A recent Ponemon survey showed that the average organization spends 425 hours chasing down false positives. That same survey showed that same enterprise is spending almost $1.4 million annually dealing with those false positives. That's a lot of defense time and money that could be better spent training, studying new plays, and practicing techniques.
What About the Fans?
Fans can make or break a team. A raucous home crowd in the NFL can add an unquantifiable positive to the home team. Remember Kansas City's legendary noise levels or Seattle's 12th man campaign? Much like the 12th man, an organization needs "fans" of its security efforts, including the rank-and-file employees you protect, your executive leadership team, and your shareholders, to buy in to your vision and strategy. If the organization's employees feel as if they're part of the solution, are not treated like second-class users, and believe they can come forward and report issues or incidents immediately without getting stomped on by your security staff, they'll feel like they're part of the team.
Your executive leadership team and shareholders must also buy in to your overall security vision. They're the part of the team that approves operational and capital investments in security, or pushes back on rapidly expanding and increasing security spend. If they don't see the value, it can be difficult to get what you need from them when you need it.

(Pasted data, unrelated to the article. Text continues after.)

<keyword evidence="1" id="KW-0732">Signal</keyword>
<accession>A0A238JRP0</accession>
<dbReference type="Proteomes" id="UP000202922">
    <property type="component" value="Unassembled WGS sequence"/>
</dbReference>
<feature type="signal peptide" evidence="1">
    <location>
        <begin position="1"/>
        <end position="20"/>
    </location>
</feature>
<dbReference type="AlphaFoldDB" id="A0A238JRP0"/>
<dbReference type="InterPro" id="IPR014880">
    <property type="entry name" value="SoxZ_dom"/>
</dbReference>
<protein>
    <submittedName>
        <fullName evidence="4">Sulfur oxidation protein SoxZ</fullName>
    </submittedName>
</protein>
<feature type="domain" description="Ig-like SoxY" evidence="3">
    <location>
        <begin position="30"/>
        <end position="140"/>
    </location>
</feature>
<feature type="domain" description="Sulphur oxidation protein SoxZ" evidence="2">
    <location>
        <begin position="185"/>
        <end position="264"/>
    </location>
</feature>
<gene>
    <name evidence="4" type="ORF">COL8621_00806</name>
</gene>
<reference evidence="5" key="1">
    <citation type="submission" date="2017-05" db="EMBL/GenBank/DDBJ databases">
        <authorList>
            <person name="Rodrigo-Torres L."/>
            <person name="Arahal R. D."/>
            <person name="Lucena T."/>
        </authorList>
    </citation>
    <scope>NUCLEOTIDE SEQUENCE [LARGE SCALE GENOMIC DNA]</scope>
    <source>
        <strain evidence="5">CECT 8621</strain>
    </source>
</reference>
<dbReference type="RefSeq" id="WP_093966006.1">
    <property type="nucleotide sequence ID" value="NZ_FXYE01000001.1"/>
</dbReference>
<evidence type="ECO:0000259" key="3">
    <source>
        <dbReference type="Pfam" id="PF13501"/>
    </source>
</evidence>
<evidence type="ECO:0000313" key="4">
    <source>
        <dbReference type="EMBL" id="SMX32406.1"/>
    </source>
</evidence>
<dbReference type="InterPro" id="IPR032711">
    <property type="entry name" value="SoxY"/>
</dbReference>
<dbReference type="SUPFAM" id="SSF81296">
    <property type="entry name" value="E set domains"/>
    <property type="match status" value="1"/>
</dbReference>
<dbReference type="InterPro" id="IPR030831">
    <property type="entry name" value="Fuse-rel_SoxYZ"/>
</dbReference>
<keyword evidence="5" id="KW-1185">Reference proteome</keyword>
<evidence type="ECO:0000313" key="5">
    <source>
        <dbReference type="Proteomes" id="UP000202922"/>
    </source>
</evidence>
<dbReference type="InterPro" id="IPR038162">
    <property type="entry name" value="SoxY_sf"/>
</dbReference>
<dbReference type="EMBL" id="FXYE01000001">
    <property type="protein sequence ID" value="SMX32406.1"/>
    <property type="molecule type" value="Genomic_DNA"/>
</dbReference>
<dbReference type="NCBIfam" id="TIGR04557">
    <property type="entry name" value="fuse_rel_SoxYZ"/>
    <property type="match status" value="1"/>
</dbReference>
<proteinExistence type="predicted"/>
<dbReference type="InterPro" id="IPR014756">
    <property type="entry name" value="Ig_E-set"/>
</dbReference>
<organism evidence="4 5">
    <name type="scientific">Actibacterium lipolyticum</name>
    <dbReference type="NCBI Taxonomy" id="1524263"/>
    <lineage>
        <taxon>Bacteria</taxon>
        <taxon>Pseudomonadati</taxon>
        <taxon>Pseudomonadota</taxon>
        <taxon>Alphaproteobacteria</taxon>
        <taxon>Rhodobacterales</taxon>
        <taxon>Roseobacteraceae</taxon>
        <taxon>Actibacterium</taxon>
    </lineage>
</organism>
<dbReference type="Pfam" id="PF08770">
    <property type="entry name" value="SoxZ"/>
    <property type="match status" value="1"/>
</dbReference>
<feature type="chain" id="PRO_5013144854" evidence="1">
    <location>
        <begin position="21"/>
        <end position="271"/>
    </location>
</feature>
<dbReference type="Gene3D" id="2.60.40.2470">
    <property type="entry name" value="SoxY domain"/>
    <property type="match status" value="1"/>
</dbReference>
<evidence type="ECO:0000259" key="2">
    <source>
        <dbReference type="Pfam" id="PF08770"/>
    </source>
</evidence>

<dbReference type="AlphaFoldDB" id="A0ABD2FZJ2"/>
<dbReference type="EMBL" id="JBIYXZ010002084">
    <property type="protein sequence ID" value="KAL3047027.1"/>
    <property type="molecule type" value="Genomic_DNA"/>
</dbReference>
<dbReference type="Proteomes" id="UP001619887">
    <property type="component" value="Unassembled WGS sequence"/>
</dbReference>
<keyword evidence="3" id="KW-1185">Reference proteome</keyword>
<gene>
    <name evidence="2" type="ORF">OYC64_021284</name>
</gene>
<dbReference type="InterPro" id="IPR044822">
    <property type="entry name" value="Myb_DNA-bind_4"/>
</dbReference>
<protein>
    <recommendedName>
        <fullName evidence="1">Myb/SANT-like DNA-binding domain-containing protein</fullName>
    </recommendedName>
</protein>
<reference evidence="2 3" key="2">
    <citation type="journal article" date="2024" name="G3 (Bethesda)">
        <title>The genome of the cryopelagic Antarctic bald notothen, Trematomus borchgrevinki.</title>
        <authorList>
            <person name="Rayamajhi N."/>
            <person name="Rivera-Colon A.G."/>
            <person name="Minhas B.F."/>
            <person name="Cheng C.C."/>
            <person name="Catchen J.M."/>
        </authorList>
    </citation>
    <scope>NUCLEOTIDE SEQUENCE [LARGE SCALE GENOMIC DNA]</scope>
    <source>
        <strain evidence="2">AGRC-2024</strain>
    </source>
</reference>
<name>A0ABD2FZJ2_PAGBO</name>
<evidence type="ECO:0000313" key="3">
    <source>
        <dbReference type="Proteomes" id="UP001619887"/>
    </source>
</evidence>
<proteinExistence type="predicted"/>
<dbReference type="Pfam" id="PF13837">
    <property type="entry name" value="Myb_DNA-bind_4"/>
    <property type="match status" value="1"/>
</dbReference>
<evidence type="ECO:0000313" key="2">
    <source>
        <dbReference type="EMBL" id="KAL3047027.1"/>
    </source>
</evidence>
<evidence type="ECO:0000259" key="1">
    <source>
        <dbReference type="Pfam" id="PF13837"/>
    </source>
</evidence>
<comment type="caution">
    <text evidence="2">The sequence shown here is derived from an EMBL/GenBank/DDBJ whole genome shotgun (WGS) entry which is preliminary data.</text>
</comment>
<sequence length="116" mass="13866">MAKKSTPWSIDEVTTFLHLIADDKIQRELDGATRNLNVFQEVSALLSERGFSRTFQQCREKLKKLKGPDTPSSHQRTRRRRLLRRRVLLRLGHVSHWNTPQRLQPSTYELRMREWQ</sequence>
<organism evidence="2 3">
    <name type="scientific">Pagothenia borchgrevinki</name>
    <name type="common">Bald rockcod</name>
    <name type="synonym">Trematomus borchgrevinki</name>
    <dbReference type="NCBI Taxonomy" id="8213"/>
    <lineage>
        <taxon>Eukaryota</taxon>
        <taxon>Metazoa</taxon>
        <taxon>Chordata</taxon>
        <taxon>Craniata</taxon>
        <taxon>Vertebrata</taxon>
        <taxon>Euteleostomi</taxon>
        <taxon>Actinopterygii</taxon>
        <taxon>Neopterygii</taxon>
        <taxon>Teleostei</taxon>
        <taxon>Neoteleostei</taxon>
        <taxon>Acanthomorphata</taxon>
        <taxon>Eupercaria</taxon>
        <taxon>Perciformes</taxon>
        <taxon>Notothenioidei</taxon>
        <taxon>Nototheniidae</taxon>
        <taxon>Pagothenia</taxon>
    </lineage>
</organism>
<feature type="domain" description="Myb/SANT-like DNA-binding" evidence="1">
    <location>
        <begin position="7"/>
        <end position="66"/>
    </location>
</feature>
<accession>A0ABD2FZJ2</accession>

At the end of the day, it's important to remember that no team, NFL or security, wins with a single star. You could have the world's greatest quarterback/manager, or an All Star defensive line/analyst, or a wizard of a coach/CISO. But they can't do it alone. No team wins on Sunday on the back of one single position. And just as in the NFL, it takes a well-oiled security machine to win games in the security gridiron. You need to see the whole field, read plays, work together, and stop the attacking side before they find their way into the end zone.
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About the Author(s)
Global Security Strategist, Absolute
Richard Henderson is global security strategist at Absolute, where he is responsible for spotting trends, watching industries and creating ideas. He has nearly two decades of experience and involvement in the global hacker community and discovering new trends and activities in the cyber underground. He is a researcher and regular presenter at conferences, and is a skilled electronics hacker. He was one of the first researchers in the world to defeat Apple's TouchID fingerprint sensor on the iPhone 5S. Richard also helped edit Tyson Macaulay's latest book on IoT Security: RIoT Control: Understanding and Managing Risks and the Internet of Things.